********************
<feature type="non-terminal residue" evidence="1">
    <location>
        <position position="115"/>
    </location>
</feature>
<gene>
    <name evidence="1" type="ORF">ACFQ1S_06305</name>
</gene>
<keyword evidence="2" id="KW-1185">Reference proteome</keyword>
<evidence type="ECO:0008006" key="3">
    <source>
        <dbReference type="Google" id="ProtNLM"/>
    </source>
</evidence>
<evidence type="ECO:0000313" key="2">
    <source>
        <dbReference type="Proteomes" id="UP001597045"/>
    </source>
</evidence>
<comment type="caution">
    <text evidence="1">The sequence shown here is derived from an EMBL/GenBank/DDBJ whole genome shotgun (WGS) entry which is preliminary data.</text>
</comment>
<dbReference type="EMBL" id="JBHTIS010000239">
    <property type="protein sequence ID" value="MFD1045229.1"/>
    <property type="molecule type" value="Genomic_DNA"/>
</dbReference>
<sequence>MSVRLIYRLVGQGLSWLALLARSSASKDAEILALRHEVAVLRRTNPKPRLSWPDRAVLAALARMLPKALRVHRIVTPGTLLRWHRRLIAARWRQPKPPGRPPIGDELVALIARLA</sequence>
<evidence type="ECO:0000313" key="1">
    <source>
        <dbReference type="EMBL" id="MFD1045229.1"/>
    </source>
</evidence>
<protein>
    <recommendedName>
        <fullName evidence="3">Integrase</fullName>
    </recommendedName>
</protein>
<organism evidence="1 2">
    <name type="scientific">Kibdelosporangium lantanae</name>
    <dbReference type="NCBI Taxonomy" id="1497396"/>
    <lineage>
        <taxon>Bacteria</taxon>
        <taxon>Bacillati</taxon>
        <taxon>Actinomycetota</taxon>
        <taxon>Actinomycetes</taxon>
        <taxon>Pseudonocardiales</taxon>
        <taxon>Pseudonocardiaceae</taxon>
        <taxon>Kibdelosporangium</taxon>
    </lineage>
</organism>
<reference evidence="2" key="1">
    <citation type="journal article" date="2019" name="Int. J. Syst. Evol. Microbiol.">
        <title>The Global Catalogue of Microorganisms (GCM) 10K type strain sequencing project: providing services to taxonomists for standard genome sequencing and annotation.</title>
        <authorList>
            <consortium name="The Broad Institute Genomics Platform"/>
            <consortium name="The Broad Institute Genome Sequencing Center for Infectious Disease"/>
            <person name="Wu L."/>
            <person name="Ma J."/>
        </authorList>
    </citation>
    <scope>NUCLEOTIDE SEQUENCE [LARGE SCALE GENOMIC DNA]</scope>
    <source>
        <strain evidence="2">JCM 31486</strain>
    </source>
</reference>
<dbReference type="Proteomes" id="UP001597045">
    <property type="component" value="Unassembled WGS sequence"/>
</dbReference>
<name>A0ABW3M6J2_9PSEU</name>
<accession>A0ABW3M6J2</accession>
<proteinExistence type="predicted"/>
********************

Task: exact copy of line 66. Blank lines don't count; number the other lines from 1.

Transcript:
<dbReference type="Proteomes" id="UP001597045">